For all of her long reign Victoria was stunningly unaware of the terrible suffering of her subjects during the worst of the excesses of the industrial revolution. There was sickness and starvation in the land and children of 5 were working 10 or more hours a day.

That’s our bedtime reading and conversation. I intend to buy a Kindle before we to to Alaska in September so I we can explore new or old subjects as we read. One of the many advantages of old age is that we can study a subject or a time in history that intrigues us for as long as our interest is engaged but whenever we like we can move on to another topic.

The pleasures of summer will last a while longer. The birds at the feeders are still the summer birds. The sun shines on the house finch.

House finch

Juncos will come anon.

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20 Responses to Summer

  1. Jan says:

    It’s good to know that there were bureaucrats who said it isn’t their fault/job in what we consider to be more responsible times.

  2. Tabor says:

    I must say that I never saw such a lovely group of healthy, handsome and beautiful folks. It must be the air and water. Here we are all sweaty and steamy…so pardon me for not posting any photos of us.

  3. Anne, you have the lovliest smile, engaging and infectious.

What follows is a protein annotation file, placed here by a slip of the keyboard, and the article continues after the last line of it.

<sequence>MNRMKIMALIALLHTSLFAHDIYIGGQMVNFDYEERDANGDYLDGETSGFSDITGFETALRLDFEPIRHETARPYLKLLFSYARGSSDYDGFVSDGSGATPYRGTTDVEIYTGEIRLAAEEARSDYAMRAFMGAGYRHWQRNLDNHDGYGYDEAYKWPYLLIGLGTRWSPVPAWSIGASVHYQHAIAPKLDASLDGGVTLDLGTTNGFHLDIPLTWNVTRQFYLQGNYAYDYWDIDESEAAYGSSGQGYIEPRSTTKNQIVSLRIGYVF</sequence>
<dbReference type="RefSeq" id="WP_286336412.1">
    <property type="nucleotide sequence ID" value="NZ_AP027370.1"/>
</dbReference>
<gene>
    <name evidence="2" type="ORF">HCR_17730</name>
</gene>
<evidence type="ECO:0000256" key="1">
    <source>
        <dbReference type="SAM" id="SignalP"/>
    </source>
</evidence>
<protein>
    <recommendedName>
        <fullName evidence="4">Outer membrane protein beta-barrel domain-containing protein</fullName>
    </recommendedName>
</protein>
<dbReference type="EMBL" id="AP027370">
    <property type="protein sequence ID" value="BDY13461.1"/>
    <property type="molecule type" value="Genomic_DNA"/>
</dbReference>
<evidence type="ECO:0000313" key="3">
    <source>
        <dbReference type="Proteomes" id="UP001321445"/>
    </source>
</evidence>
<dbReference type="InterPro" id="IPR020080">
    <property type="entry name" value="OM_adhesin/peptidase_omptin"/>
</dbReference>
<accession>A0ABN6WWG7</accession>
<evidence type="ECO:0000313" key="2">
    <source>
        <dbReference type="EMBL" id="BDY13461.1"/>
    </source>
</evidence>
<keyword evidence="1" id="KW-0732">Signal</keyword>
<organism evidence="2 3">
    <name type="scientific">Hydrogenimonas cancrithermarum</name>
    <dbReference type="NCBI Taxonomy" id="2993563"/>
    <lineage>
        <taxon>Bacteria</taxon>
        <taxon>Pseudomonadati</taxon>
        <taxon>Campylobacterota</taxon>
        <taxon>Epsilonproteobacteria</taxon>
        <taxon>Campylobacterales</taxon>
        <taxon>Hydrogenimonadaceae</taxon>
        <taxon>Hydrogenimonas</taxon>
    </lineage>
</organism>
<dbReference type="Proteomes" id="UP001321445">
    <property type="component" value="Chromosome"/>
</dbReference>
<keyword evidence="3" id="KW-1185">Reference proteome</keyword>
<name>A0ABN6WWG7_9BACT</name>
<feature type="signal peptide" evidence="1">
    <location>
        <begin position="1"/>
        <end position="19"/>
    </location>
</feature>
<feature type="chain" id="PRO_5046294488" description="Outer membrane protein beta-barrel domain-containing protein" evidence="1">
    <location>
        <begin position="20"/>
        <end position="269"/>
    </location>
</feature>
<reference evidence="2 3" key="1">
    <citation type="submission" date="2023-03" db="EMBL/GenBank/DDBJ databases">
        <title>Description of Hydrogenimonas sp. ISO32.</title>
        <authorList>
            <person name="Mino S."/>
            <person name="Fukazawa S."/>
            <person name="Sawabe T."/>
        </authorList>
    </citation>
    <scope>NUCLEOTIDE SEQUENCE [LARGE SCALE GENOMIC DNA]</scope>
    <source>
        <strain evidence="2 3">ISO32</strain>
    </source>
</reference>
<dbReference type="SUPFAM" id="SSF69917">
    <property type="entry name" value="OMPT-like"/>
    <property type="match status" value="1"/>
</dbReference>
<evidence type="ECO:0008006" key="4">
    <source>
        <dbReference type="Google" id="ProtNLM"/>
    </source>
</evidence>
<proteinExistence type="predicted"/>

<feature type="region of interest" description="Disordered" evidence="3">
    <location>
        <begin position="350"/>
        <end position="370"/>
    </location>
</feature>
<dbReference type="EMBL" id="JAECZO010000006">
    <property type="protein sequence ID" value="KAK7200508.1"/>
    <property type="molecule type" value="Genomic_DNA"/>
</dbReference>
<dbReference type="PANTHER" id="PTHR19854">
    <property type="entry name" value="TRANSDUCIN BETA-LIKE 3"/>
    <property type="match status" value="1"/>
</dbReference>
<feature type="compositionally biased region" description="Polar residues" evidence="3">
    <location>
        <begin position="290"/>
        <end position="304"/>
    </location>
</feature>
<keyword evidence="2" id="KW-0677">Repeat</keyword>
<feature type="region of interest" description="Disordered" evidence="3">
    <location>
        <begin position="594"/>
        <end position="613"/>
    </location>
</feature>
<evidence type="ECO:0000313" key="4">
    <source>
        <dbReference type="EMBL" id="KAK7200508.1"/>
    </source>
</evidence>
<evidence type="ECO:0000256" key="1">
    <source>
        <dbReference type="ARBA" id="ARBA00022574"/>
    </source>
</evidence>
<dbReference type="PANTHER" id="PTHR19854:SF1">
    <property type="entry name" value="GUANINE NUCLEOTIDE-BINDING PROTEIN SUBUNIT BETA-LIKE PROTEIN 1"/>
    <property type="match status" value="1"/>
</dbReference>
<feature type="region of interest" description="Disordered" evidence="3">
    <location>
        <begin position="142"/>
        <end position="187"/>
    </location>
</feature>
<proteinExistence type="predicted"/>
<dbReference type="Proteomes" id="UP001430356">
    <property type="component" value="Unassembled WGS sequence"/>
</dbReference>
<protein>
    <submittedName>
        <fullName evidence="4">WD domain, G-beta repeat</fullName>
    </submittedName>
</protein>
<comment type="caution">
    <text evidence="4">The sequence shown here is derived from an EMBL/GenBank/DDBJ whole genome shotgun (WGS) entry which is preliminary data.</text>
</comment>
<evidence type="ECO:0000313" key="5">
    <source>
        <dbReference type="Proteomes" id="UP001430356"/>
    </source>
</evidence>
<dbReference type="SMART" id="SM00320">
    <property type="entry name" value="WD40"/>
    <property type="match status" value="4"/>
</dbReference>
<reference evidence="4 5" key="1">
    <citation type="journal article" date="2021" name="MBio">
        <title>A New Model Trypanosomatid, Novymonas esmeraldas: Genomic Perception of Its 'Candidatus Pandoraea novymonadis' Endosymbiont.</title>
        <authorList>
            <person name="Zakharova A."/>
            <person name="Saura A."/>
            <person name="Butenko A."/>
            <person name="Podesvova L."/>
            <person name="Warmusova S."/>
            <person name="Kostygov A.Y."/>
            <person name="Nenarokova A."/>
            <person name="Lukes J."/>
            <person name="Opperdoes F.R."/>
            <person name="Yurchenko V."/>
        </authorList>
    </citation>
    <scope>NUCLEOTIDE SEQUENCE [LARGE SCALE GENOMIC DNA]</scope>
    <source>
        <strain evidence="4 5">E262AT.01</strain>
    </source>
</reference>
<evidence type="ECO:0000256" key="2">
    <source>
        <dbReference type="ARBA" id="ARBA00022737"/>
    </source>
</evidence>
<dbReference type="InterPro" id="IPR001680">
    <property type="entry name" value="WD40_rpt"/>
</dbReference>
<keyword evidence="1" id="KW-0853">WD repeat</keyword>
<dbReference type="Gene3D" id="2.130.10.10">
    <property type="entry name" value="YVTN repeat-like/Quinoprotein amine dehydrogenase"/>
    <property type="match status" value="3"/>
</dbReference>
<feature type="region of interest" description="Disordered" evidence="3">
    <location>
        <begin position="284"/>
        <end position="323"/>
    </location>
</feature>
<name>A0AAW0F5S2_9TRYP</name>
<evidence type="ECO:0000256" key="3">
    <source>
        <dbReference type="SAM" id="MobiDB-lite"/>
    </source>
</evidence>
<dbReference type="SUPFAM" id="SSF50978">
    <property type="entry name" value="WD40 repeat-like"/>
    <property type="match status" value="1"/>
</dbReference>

I heard a house finch sing this morning as I left for work, a song I’d never heard before. It was a cheerful tune and started my day off just right.

    Happy birthday to Jerry!

  4. maria says:

    Happy wedding anniversary! And what a wonderful smile you have … fully gapless now. :)

  5. Marja-Leena says:

    Happy birthday to Jerry, and Happy 5th anniversary to you both! You look beautiful and happy.

  6. Hattie says:

    Happy Birthday, Jerry! We feel so lucky to have met you and spent time with you on your Paradise, Lummi Island. And with your new smile, you look fabulous, Anne! ?And I do hope things will turn out all right for your brother in law.

  7. Annie says:

    You look gorgeous Anne, and your smile too! Ah croquet! What a perfect summer game! I think you have caught the best of the season very well. And I envy you your lovely woodshed, I wish I had a Jerry! ;-)

  8. Ernestine says:

    I agree with Tabor
    What a handsome and healthy group of people.
    Your smile is wonderful.
    I envy your woodshed.
    Life is good….

  9. Brighid says:

    You all look wonderful and full of life….what more could one want, not a thing I’m thinking!